Using Capacitance Sensors for the Continuous Measurement of the Water Content in the Litter Layer of Forest SoilReport as inadecuate

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Applied and Environmental Soil Science - Volume 2014 2014, Article ID 627129, 5 pages -

Research Article

Laboratory of Forest Hydrology, Division of Environmental Science and Technology, Graduate School of Agriculture, Kyoto University, Kyoto 606-8502, Japan

Kansai Research Center, Forestry and Forest Products Research Institute, Kyoto 612-0855, Japan

College of Bioresource Sciences, Nihon University, Fujisawa, Kanagawa 252-0880, Japan

Received 7 January 2014; Revised 3 March 2014; Accepted 10 March 2014; Published 3 April 2014

Academic Editor: Davey Jones

Copyright © 2014 Mioko Ataka et al. This is an open access article distributed under the Creative Commons Attribution License, which permits unrestricted use, distribution, and reproduction in any medium, provided the original work is properly cited.


Little is known about the wetting and drying processes of the litter layer layer, likely because of technical difficulties inherent in nondestructive water content WC monitoring. We developed a method for continuously measuring the WC of leaf litter the “LWC method” in situ using capacitance sensors. To test variants of this approach, five for the LWC_5 or ten for the LWC_10 method Quercus serrata leaves were attached around capacitance sensors. The output voltage used for each LWC method was linearly correlated with the gravimetric WC LWC_5: ; LWC_10: , producing different slopes for each calibration line. For in situ continuous measurements of WC in the layer, two sensors were used, one placed on top of the layer and the other at the boundary between the and mineral layers. The average continuous WC of the layer was then calculated from the output voltage of the two sensors and the calibration function, and this value was linearly correlated with the gravimetric WC . However, because the layer characteristics e.g., thickness, water-holding capacity, and species composition may differ among study sites, appropriate approaches for measuring this layer’s moisture properties may be needed.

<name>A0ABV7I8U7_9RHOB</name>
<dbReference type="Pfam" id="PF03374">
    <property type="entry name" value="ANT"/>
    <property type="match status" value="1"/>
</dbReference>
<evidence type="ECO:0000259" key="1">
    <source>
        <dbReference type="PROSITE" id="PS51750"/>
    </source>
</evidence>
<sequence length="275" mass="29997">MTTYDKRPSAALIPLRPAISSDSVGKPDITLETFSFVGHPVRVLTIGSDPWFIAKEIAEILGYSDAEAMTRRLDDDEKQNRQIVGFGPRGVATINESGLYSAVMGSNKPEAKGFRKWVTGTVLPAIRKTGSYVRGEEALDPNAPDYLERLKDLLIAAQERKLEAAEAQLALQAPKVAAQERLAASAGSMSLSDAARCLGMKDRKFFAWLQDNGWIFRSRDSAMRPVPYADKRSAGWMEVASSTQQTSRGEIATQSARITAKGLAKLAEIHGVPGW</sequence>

Author: Mioko Ataka, Yuji Kominami, Takafumi Miyama, Kenichi Yoshimura, Mayuko Jomura, and Makoto Tani



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